What’s the most important for our kids?
Walking down the aisles in the toy section at the store can be so overwhelming. Brightly coloured packaging, buttons to test, words like ‘Educational’ and ‘Learning’ plastered all over them.
This being said, I must question whether the proclaimed ‘educational’ toys are just that or is this a marketing tool used to lure consumers by appealing to the need to give the best to our kids?
Us parents always want the best for our kids. We want to give them the best start to life and the marketing crew at the toy companies are playing on this primal emotion.
Do these toys with their flashy slogans, batteries and buttons really offer our children the best educational learning experiences for their targeted age?
How important is it that our 18 months old can count to ten or recite ABCs? Why do we feel the need for academic success needs to replace discovery, the development of life skills and creativity?
Flashy toys are all programmed with a premeditated response as designed by their creators. They are built to get attention and entertain. How does this inspire creativity or imagination?
What could be an alternative to commercial toys?
Something that can be transformed into a boat, theatre, costume, possum, pirate, cubby or car. Something that can be a cave, a spaceship, a dinosaur or a carriage.
Have you heard of the saying “They have more fun with the box”? Yes, well that’s because most of the time, our kids do!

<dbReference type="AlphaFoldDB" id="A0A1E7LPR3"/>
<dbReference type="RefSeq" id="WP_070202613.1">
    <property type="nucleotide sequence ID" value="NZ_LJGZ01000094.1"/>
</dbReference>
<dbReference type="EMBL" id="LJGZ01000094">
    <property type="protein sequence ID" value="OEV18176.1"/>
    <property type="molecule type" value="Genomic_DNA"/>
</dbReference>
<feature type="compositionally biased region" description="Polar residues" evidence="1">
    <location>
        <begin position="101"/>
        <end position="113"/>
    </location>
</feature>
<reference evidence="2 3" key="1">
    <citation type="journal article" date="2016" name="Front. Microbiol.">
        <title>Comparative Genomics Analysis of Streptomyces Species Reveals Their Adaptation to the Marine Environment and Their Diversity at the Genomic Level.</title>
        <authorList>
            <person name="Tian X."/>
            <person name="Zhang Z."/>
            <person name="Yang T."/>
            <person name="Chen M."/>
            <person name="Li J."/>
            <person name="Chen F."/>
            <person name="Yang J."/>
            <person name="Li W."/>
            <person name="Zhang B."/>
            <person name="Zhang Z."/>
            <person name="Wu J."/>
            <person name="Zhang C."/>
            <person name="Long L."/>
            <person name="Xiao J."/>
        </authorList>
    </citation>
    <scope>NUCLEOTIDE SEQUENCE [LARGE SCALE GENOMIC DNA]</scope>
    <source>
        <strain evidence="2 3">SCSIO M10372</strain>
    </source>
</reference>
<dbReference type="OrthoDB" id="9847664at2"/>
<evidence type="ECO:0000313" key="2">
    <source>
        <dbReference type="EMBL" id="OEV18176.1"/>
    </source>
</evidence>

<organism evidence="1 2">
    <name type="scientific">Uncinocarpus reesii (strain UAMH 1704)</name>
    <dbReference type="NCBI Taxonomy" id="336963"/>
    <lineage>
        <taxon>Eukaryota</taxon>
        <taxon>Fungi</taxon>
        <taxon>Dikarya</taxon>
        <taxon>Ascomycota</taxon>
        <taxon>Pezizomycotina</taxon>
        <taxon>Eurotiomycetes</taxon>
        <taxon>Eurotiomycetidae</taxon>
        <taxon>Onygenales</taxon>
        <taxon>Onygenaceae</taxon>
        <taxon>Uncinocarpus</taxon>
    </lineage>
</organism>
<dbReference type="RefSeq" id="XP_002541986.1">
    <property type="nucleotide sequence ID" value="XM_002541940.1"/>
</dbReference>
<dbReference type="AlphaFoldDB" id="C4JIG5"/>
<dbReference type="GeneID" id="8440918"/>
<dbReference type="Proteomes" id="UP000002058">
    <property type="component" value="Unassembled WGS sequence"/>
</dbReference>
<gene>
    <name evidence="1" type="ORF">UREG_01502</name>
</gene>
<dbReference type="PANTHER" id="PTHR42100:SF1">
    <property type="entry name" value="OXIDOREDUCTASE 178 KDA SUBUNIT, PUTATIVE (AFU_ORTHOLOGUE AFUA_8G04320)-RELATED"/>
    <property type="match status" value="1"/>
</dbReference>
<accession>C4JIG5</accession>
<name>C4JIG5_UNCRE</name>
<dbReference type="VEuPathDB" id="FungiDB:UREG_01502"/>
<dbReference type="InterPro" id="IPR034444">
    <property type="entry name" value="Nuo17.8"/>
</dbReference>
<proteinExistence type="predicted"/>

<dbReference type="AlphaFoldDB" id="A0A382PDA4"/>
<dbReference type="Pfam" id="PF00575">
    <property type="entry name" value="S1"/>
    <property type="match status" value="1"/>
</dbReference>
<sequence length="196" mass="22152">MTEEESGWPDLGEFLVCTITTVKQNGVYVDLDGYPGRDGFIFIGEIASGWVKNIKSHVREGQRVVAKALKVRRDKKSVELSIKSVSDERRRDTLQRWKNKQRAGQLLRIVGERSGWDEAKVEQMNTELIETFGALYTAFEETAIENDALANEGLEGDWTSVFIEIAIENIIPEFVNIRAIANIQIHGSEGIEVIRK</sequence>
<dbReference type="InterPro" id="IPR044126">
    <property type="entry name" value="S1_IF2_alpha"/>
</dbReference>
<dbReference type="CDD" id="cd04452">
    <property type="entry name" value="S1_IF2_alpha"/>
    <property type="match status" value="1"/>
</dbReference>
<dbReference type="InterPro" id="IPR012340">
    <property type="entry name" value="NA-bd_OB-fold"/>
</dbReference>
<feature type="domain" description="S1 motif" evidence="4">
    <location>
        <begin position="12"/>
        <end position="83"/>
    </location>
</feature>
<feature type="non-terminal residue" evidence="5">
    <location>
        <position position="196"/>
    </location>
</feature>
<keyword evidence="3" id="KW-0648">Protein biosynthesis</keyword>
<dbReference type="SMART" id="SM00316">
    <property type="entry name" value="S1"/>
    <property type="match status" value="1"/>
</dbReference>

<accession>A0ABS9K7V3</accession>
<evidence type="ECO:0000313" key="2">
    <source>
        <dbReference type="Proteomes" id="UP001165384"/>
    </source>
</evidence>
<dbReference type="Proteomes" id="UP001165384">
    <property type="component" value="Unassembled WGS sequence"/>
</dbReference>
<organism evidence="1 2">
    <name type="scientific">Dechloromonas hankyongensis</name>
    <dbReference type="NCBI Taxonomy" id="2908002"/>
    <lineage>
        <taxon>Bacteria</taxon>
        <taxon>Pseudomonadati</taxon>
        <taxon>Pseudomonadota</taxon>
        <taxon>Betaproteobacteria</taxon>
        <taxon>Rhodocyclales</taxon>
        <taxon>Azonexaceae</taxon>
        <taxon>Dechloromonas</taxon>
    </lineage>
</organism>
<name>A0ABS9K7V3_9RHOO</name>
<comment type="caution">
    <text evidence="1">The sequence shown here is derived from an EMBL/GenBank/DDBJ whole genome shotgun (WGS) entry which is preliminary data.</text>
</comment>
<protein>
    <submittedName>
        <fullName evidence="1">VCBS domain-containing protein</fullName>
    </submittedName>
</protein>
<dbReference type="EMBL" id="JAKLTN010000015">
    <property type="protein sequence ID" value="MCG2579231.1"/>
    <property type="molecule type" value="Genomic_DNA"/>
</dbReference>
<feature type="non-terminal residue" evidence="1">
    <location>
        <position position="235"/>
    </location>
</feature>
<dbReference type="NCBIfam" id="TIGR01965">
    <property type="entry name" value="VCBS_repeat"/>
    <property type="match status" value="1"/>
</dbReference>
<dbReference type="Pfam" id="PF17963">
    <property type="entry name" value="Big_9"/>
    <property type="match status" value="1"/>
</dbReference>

Children are inspired to be creative with the most basic materials. A cardboard box can become a cubby, a stick can become a horse, buttons become flowers, cotton balls become clouds.
If you would like to inspire creative play, take away all the predetermined responses that come with commercial toys and let your child engage in play that is lead by their imagination.
There are no right or wrongs when it comes to creative play. The only limits are your child’s imagination.
For some, this can be overwhelming. Too many choices can result in no decision made. Why not use a recent story or event as inspiration?
What skills can be gained through creative play?
Through conversations with their parents and caregivers, children can still learn about numbers and their alphabet as a secondary element to their play. They are more likely to comprehend what those numbers mean when they are put into practice.
They are also going to be exposed to other important life skills through creative play.
- Fine motor skills
- Problem-solving skills
- Hand-eye coordination
- Social Skills
- Cognitive Thinking
- Colour Recognition
- Language Skills
- Cause and Effect
- Bilateral Coordination
- Crossing the midline
- Sequencing events
- Identifying patterns
The best gift you can provide to your child is your presence. Talking to them, validating their thoughts and opinions. Surely these are more important than ABCs and 123s?
The warmth, love and memories that come with spending time with a child’s loved ones cannot be purchased at a store.
It’s a Guest Post from Dani a busy stay at home Mum of 3 and teacher in training who is passionate about play-based learning throughout early childhood. For educational play ideas that you can do at home and parenting tips visit her blog www.playinspiredmum.com